rbarker

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I use Polaroid Type 54 - both in the studio and in the field. Studio use is, of course, to check lighting, verify exposure, and such. Reducing the set to two dimensions often points out little details that might otherwise escape notice (e.g. the light meter left in the scene, etc. :wink: )

In the field, I use the Polaroids to both verify exposure and to serve as a place for field notes - including info about the location, etc. (what the heck was that place called?) Thus, the Polaroids serve to document the trip, as well.

I use a zippered nylon brief case (a freebie from a tech conference) to carry 8x10 film holders. A couple of years ago, I was in Death Valley, moving from location to location, shooting both 4x5 and 8x10. I got to one spot and discovered (to my immediate horror) that I had forgotten the case at the previous location. By using my last Polaroid, I was able to re-locate the spot from which I took the last shot, and found my film case. Trip saved.
 

msage

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Brent
I sometimes polaroid prints as a end in themselves. I have a few matted and framed 4x5 polaroid prints that are the finished piece. Just another thought.
Michael

Sorry I don't have a witty or clever quote to place here, I am new so I will try harder next time!
 

jmdavis

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As others have said the polaroid can be a useful tool. I sometimes shoot type 55 and print from the negs. I haven't had a problem with them being flimsy. But for me they wind up being thinner than my fp4 negatives. I have to shoot the 55 at an ASE 25 to get negatives that I like. This, of course, makes the positive over exposed. But it is still useful for checking vignetting.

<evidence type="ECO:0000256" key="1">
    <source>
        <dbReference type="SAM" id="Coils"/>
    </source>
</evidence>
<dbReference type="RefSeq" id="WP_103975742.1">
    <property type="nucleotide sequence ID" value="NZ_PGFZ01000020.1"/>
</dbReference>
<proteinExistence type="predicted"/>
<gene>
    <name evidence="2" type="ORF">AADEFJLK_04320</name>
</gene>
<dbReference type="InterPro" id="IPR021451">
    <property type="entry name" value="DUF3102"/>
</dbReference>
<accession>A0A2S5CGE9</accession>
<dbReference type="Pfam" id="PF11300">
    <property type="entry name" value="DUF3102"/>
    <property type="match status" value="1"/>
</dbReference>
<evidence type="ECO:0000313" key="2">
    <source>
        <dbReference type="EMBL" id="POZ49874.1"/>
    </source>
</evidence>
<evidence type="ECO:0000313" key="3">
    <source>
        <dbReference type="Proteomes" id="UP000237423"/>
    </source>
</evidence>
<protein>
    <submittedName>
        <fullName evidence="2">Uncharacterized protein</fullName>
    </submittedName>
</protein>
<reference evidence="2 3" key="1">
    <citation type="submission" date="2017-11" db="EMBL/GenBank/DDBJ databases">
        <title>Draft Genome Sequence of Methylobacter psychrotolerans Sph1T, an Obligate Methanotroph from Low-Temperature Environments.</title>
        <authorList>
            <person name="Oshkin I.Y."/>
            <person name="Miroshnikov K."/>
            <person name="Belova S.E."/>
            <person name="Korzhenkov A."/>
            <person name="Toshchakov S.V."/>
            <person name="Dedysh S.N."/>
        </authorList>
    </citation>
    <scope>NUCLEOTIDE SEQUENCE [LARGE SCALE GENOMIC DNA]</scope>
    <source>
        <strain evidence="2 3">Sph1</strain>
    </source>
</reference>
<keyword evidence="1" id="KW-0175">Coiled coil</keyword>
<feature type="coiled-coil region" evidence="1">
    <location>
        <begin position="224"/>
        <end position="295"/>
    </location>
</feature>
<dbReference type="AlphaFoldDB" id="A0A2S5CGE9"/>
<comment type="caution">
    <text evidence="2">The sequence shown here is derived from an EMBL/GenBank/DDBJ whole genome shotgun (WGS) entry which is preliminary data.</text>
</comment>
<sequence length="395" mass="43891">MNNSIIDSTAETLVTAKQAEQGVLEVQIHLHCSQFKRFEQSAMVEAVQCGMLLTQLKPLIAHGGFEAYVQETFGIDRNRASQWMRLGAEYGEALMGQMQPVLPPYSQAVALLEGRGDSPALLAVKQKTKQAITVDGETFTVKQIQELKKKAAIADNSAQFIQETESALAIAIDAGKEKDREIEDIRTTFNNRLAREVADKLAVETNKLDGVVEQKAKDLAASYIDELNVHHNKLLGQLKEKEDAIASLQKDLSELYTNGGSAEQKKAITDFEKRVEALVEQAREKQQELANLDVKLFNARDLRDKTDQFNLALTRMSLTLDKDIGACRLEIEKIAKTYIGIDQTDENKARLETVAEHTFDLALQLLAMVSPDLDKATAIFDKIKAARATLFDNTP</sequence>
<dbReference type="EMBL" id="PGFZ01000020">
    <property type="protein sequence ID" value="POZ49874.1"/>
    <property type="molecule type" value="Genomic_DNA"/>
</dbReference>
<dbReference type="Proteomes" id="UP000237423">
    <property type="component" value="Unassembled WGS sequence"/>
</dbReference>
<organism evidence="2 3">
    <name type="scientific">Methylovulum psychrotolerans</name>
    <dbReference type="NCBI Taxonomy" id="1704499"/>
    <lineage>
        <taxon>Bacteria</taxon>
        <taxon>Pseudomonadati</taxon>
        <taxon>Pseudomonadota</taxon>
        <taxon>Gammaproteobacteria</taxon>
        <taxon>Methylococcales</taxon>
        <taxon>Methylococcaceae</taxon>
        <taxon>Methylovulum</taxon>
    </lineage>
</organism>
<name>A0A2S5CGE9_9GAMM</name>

I do not trust polaroid materials for checking fine focus or exposure. But they can be good for composition and occasionally as a final product (negative or positive). I try to keep the 545i holder in the car if not in my camera bag.
 

roteague

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David A. Goldfarb said:
I don't usually use Polaroid for landscapes, but if you're just starting out, it might not be a bad idea for a while--maybe not for every shot, but whenever you're unsure of what you're seeing, or when you try something new.

I think that is good advice. I find that the light changes too fast for me to shoot Polaroids, but I have used them once in a while to show a friend what I was shooting.
 

bobfowler

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I use Polaroid (well, Fujiroid) mostly as a quick lighting and exposure test under "studio" conditions. I rarely use 4X5 Polaroid, mostly the 3X4 pack stuff with either with the Bronicas or in a 405 holder with the Toyos. Now that I have a fully functional 8X10 camera, that may very well change...
 

rbarker

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bobfowler said:
. . . Now that I have a fully functional 8X10 camera, that may very well change...

Yep. You'll find that 8x10 Polaroid is expensive, but very addictive. :wink: